It had taken Cat a month to locate the Moken – a difficult task given their shyness, and lack of fixed address. Her formula for locating and integrating with nomadic people remains the same wherever she is. Her first task is to befriend a local – preferably a female who has some connection to the nomadic people she’s looking for – to point her in the direction of, and hopefully accompany her to, where the nomads live. On arrival, she doesn’t take any photographs for at least a week, instead taking time to earn the nomads’ trust.
“I try to meet ‘her’ and that usually takes me a big chunk of time,” says Cat. “If the relationship feels right I pursue it, if not I keep looking elsewhere. She’s my gold.”
Cat says intimacy and empathy are key to her work. Taking an ethnographic approach, and without relying on guides or translators, she fully immerses herself in the lives of those she’s photographing; eating what they eat, sleeping where they sleep, and lending a hand with daily chores where she can. “I let go and completely immerse myself at every level,” she says. “I don’t take my own food or sleeping bag, the only thing I take is my camera and charging kit.”
Cat speaks with pace and enthusiasm. There’s no doubt she’s passionate about her nomad project, which she tells me is mostly self-funded. “I am what I do,” she confesses. “My work life and personal life are seamless.”
Akin to the nomads she documents with such sensitivity, Cat also leads a fascinating, contemporary ‘nomadic’ life. Whilst the majority of the Western world barricades itself within four walls, Cat has no fixed address, instead living from project from project, rarely thinking further ahead than the next commission, and only returning to London – her base of sorts – when she has to. When we speak, she’s been in London for two weeks and is already “getting twitchy.”
“Lots of people ask, ‘don’t you struggle with your lifestyle?’, but I’m genuinely really happy on the move. There’s something inside me that tells me I need to move, and wherever I am, it feels like home. That could be sitting at a dinner table with the Queen, or it could be in a tent at -40C. It’s natural for me, and I don’t miss home like a lot of people do. It’s strange, I’m very in the moment, and I go intimate. I really live out there.”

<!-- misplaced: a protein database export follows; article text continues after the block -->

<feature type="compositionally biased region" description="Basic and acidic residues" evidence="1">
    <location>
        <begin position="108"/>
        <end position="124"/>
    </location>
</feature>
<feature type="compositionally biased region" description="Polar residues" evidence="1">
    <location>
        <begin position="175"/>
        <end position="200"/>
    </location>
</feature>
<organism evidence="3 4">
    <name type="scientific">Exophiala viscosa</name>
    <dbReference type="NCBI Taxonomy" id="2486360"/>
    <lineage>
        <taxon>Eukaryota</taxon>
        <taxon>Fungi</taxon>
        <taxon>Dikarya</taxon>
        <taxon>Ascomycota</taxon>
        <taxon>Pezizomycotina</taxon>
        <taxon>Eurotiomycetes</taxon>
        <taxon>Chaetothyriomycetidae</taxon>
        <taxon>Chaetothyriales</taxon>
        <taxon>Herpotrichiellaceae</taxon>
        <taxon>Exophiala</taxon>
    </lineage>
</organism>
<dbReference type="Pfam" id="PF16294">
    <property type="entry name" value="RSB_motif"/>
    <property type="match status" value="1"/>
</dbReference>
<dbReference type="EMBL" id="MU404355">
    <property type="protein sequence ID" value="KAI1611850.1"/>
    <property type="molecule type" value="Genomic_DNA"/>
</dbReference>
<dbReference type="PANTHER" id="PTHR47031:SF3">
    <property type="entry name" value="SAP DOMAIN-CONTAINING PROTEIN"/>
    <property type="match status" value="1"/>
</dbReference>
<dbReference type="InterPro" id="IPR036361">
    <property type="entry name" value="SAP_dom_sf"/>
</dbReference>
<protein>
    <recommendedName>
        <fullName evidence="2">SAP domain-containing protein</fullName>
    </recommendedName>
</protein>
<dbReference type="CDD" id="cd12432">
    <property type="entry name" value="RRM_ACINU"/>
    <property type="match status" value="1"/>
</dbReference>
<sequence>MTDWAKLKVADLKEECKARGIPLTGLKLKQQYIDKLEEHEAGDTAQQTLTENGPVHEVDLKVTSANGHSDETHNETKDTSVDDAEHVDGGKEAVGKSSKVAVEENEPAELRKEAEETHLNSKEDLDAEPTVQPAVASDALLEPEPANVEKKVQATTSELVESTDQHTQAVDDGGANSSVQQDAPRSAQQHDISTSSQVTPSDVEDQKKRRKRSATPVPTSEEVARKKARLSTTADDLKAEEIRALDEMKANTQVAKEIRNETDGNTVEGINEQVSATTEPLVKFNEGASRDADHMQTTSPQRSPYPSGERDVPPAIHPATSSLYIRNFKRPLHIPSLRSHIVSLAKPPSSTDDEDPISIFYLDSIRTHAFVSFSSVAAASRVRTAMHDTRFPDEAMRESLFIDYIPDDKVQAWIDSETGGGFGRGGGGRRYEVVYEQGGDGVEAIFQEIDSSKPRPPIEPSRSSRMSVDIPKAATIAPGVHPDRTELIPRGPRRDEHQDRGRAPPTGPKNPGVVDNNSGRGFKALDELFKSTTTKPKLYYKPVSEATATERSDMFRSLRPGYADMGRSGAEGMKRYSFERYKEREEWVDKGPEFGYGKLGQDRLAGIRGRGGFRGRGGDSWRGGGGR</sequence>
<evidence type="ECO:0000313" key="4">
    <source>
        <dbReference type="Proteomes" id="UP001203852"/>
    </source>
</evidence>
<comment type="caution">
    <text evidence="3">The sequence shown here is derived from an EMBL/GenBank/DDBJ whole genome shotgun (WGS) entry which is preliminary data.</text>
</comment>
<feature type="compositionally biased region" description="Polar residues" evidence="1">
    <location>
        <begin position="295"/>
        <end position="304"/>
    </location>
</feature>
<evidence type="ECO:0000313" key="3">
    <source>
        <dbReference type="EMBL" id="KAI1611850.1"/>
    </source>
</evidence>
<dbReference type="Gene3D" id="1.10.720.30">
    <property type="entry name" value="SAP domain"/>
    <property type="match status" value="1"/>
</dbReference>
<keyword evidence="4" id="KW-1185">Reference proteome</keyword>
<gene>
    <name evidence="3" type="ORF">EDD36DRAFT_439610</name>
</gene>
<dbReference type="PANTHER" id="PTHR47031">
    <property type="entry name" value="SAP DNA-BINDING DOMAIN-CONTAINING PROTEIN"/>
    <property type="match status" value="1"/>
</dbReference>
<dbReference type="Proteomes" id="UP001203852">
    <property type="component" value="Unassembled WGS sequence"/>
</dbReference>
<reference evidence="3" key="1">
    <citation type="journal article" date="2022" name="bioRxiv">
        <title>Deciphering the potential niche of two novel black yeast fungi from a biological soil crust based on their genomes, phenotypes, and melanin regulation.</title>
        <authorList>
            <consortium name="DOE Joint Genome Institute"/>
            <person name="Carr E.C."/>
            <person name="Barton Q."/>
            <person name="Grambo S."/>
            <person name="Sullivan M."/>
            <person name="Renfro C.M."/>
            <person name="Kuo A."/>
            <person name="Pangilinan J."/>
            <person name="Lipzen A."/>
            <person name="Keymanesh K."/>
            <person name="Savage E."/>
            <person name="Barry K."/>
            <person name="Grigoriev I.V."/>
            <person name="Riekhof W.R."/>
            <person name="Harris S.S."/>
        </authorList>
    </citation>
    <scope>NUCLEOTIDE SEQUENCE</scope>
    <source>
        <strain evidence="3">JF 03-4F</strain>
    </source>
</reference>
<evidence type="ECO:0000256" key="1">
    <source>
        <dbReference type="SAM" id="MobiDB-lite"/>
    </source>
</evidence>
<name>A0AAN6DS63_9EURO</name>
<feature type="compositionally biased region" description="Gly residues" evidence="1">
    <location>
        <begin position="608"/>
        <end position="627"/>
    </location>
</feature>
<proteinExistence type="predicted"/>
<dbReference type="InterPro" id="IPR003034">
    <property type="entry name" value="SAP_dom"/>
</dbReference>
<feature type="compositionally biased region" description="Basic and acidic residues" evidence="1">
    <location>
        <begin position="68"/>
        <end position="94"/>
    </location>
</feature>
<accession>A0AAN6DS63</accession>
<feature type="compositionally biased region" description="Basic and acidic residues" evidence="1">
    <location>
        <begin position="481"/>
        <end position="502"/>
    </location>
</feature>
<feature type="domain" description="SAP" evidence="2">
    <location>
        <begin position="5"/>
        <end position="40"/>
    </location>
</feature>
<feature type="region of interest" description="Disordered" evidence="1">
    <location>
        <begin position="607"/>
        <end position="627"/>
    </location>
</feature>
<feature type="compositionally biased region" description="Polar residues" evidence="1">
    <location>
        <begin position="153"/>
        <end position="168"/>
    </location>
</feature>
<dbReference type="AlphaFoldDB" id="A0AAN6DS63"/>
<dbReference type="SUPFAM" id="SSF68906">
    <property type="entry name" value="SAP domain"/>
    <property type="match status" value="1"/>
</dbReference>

Aside from her nomad project – which Cat describes as her life’s work, hopefully resulting in an exhibition and a book – Cat has also been working on a philanthropy project with Moken living on the Burmese islands of the Mergui Archipelago. Although still one people, Moken on either side of the border face entirely different challenges. Moken on the Thai side tackle the influence of tourism, but are otherwise fairly autonomous, whereas Moken on the Burmese side have no contact with tourists, but are instead integrating with Burmese fisherman, and culture. Both circumstances pose a threat to Moken culture and tradition, but Cat says ‘preservation’ isn’t the solution.
“I struggle with the word ‘preserve’. I don’t think the Moken need preserving. They are unbelievably resilient, and they aren’t against progression, it’s just when it’s forced progression. They’re a water people that have been forced on land in either Thailand or Burma. It’s crazy.”
Cat’s project on the Burmese islands centres around illustrating the gradual integration of Moken and Burmese ways of life. To do that, she provided Burmese and Moken children with their own cameras, to document life through their eyes – a project reminiscent of the documentary Born into Brothels, where photographer Zana Briski provided the children of Calcutta’s red light district with basic cameras to record their daily lives.
“Burma is opening up to tourists for the first time, and these people have been left alone far longer than people in other Southeast Asian countries. I wanted the children to document their life from the inside, as their country is opening up to outsiders – to create an extraordinary archive of images before the Moken way of life disappears.”
The final photos, she says, will be presented in a book entitled ‘SEEN through the eyes of the children’, and on postcards, with all proceeds going back to the island. The islanders have been given full control of any funds raised. They have opted to build a retaining wall around the Burmese temple to protect it against sand erosion, and will work to clear their beaches of plastic pollution.
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This feature appears in ISSUE 05: Cinematic conservation of Oceanographic Magazine